If America wants to convince people that it’s serious about its desire to promote democracy, democracy needs to be its first priority. Their first demand cannot be Iraq, followed by Israel, followed by Lebanon when 18 million people are suffering inside of Syria. The US presents 15 demands and not a single one has anything to do with the internal situation. The first, second, third, fourth, and fifth demands need to be directed towards internal politics.
You cannot expect the people to be allies in your efforts to fight terrorism when you are supported the foul acts of the regimes that you have supported for 40 years. I cannot forget who America counts as its allies—Mubarak’s regime, the Hashemites in Jordan, and even the Syria regime, which, in many regards, is an ally of America. If American doesn’t change its policy, people are going to remain skeptical.
The only way for America to regain its credibility is to change its policy and to demonstrate that it is interested in and cognizant of the afflictions that the Syrians are suffering from. Syrians need to see official statements to this end.
Is the US embassy doing anything to support civil society or dissidents in Syria?
Not at all. The group that is working on that agenda is extremely weak. They deal with us through a single person who barely speaks Arabic and is incapable of initiating anything. Basically, all they do is jot down notes on the latest news of the opposition, the sort of news that they could just as easily obtain from a newspaper. They have demonstrated no willingness to coordinate or cooperate with the elements of civil society. The US is not counting on the opposition to play any internal role.
Syria has been left out of the US’s agenda to promote democracy in the region—the US hasn’t exerted pressure on the regime to respect human rights nor has it given any funding from the Middle East Partnership Initiative (MEPI) to Syrian civil society. Why do you think Syria is the exception?
Maybe they are afraid that if they give people money, they will expose them to danger. There is a law that sentences people to a minimum of three years for accepting foreign money and the emergency law imposes the death penalty for such an offense. Maybe the Americans are afraid of subjecting someone to that sort of punishment.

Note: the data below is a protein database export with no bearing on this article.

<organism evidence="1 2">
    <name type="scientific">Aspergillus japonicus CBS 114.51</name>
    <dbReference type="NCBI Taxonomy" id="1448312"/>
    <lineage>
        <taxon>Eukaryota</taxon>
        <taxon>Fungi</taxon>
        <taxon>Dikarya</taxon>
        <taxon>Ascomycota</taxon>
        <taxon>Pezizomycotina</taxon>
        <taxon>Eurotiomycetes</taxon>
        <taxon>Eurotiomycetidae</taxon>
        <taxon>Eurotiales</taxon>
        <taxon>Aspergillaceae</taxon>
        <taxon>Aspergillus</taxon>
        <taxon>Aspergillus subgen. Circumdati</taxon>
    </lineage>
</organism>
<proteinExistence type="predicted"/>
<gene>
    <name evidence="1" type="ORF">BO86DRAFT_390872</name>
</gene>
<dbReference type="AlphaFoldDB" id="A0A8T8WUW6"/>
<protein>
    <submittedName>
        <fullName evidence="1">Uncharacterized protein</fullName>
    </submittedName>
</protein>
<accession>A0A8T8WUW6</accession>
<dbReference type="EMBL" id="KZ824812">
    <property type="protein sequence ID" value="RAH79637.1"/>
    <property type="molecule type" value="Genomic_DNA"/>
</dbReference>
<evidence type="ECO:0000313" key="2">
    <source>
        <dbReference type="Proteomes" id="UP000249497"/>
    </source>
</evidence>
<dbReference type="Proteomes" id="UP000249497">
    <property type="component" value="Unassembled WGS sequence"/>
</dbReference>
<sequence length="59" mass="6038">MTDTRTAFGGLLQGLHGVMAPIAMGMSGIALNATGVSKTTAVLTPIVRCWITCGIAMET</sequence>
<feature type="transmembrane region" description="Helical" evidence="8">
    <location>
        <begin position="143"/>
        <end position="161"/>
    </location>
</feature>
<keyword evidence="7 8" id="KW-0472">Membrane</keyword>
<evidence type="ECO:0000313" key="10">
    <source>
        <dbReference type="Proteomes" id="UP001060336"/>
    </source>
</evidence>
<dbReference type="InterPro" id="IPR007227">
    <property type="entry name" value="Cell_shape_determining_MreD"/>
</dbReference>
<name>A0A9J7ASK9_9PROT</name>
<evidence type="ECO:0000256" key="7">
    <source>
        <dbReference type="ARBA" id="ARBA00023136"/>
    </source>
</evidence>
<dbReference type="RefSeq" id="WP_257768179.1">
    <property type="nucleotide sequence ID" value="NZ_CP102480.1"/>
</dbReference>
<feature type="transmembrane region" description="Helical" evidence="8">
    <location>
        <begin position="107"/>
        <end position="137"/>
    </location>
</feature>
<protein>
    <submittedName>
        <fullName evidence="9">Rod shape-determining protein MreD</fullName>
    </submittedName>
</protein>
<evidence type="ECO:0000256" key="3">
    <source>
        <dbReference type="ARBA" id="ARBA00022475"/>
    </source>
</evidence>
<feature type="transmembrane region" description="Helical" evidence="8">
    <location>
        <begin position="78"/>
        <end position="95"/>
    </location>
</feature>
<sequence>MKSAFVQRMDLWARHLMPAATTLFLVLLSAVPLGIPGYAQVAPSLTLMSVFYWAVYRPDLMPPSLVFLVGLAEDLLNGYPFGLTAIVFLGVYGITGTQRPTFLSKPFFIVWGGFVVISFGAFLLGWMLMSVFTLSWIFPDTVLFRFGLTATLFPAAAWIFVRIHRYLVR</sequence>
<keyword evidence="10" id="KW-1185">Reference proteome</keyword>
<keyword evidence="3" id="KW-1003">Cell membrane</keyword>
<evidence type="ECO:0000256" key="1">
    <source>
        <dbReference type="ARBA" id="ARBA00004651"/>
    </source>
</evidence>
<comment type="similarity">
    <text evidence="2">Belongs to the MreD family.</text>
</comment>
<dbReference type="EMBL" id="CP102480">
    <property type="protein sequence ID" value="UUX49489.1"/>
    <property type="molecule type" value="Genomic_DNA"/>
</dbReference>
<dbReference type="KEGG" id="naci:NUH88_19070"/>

Some opposition figures say that moral support from America would actually undermine their credibility by enabling the regime to dismiss them as traitors. Do you think moral support from America is potentially counter-productive?
It would make sense to call me a traitor if I was from the outside, but I spent my entire life here and I don’t need a certificate of good behavior. If I was to cooperate with the Americans and benefited from its pressures it would be for the popular interest and no one would accuse me of being an American agent. I want the American pressures to increase because we profit from them. It’s only natural that we would look to the superpowers of our day to help motivate change.
We cannot deny that American foreign policy has undergone tremendous changes in the aftermath of September 11. We have recognized those changes but the people still have not. I am prepared to work with the international community for the sake of bringing democracy to America and this is not something that warrants accusations—on the contrary, it will enhance our power to serve the people’s interests.
How did the Lebanon withdrawal impact the opposition and the credibility of the regime? Did it encourage people to mobilize?
The withdrawal influenced people morally but that wasn’t reflected materially because the regime began to clamp down even more internally to compensate for its loss of Lebanon.
This society doesn’t understand that there is another force intent on ensuring instability in Iraq. The whole world is conspiring against the Iraqi people to foster instability so that the American project fails—all of Iraq’s neighbors and even some of America’s allies. Even the Europeans are contributing to this. For this reason, the Iraqi people are paying a tremendous price. And this left a negative mark on the Syrian opposition.
Some people contend that the West has much to fear from democracy in the Arab world because the Islamists would win. How do you address this concern?
That concern is exaggerated because elections aren’t going to occur tomorrow. Elections are the last, not the first step, in the transition to democracy. The first step is freedom of speech and political parties and only when there is an informed public opinion will there be elections. But that requires a year or two. In that time period, the Islamist parties will not dominate; if you give us freedom, you have nothing to fear from the ballot box.